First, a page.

Some experts see bipartisan potential in key elements of what Republicans like Hatch, of Utah, and House Ways and Means Committee Chairman Paul Ryan, of Wisconsin, have discussed to date.
The refundable tax credits in both their plans would be available to those who pay little or no tax, similar to the Obamacare subsidies for low-income Americans.
“There is a lot of common ground here,” said Stuart Butler, a senior fellow in economic studies at the Brookings Institution, who called the refundable credits “essentially indistinguishable” from the Obamacare subsidies.
One difference is that Republicans would allow the tax credits to be used to buy insurance in the private market, an approach they say will help drive down insurance costs and give consumers more options. Under Obamacare, the credits can be obtained only through the state or federal online exchanges.
In an e-mailed statement to Reuters, Ryan said tax credits would “empower Americans to make their own healthcare decisions rather than government mandates.”
Ryan and Hatch have yet to introduce legislation, but their approaches also diverge from Obamacare in other ways. For example, both lawmakers favor allowing government mandates to be lifted, and letting consumers buy insurance across state lines.
Tax subsidies are popular. A Reuters-Ipsos poll conducted March 6-April 13 said that 79 percent of adults favor providing subsidies on a sliding scale to aid individuals and families who cannot afford health insurance. But Obamacare itself remains divisive. In the poll, 53 percent said they were opposed to it.
More Republican proposals are popping up. If the Court rules against the administration, Wisconsin Senator Ron Johnson wants to make the Obamacare taxpayer subsidies available through August 2017, while repealing the individual and employer mandates.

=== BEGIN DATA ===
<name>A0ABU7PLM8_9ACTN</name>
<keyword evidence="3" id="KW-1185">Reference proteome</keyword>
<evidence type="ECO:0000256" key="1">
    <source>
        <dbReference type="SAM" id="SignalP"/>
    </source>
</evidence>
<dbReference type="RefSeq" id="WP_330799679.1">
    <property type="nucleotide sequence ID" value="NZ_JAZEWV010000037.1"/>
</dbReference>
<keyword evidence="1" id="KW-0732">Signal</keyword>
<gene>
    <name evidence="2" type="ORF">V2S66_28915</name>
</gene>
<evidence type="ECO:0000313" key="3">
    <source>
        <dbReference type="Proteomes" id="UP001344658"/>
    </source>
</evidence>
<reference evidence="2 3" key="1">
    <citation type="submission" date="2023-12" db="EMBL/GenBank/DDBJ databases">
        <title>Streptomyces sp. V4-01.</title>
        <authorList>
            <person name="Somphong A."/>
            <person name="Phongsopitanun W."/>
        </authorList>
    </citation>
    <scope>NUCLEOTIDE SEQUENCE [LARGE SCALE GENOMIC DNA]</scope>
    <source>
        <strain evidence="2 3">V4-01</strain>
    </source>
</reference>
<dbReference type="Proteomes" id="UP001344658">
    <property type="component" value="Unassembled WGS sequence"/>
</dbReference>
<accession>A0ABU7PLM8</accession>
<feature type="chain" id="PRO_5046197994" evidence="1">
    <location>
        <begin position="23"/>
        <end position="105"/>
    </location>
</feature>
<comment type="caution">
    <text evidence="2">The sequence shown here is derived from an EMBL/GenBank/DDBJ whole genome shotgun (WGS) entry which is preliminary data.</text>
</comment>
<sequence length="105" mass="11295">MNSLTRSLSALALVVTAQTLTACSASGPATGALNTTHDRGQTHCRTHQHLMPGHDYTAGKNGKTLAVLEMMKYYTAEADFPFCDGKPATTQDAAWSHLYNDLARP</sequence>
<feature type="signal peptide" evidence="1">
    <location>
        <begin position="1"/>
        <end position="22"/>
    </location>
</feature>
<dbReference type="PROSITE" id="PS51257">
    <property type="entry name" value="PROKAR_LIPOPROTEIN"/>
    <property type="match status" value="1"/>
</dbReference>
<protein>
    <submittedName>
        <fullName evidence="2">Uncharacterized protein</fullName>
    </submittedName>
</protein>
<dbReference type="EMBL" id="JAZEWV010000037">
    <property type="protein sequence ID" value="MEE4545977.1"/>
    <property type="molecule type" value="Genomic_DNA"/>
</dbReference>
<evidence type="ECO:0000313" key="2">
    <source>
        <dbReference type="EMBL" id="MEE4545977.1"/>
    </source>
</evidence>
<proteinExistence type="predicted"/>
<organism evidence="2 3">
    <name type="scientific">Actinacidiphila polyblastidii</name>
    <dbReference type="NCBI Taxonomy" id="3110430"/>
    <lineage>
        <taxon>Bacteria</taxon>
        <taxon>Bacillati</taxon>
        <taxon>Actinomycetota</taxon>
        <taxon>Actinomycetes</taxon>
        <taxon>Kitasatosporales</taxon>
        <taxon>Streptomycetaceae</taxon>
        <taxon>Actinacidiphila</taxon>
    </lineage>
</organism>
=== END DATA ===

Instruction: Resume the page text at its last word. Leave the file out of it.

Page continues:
Louisiana Republican Representative John Fleming favors putting taxpayer money into tax-exempt health savings accounts that individuals can use to pay for healthcare expenses.
“Doing nothing, or not covering more people, was never a goal of Republicans,” Fleming said.
Secretary of State John Kerry defended on Sunday his presentation of a framework agreement on Iran’s nuclear program after a different interpretation was offered by Iran’s supreme leader, and a prominent U.S. senator said Kerry was “delusional.”
“I will stand by every fact that I have said,” Kerry told ABC’s “This Week.”
Iran’s Supreme Leader Ayatollah Ali Khamenei had strong words last week about Iran’s agreement with major world powers, declaring that once a final deal was reached it should result in an immediate end to all sanctions on Iran.
Kerry has said the sanctions would be suspended in phases.
“You know, they’re going to put their spin on their point of view and obviously they’ll allege that we’re putting a spin on our point of view,” Kerry said of the Iranian comments.
There were also differing U.S. and Iranian interpretations of a previous interim agreement with Iran, but Iran upheld that agreement, Kerry said.
Iran and major world powers – the United States, Britain, France, Germany, Russia and China – reached a framework nuclear agreement on April 2 that would curb Iran’s nuclear program and prevent it from being able to develop a bomb, in exchange for the West lifting economic sanctions. Iran has long maintained its nuclear program is for peaceful purposes.
Kerry noted that President Barack Obama on Saturday delivered a public rebuke to Republican Senator John McCain for having called Kerry “delusional” in an interview in which McCain questioned whether Kerry was being forthcoming about the deal.
Kerry added that Russia, not a U.S. ally, had issued a statement saying that the facts about the deal as expressed by the United States were “reliable and accurate information.”
Kerry, who will brief Congress on the deal on Monday and Tuesday, warned lawmakers not to put in place any conditions that would impede implementation of the Iran deal. The framework is meant to be the basis of a final agreement to be reached by the end of June.
Congress is poised to advance a bipartisan bill to give lawmakers the right to review any final deal and to have a vote on whether sanctions imposed by Congress should be suspended.
Democratic Senator Bob Menendez, a co-author of the bill, on Sunday did not rule out that senators would change a provision that has irritated the Obama administration. It would require the administration to certify that Iran is not involved in terrorism attacks against the United States.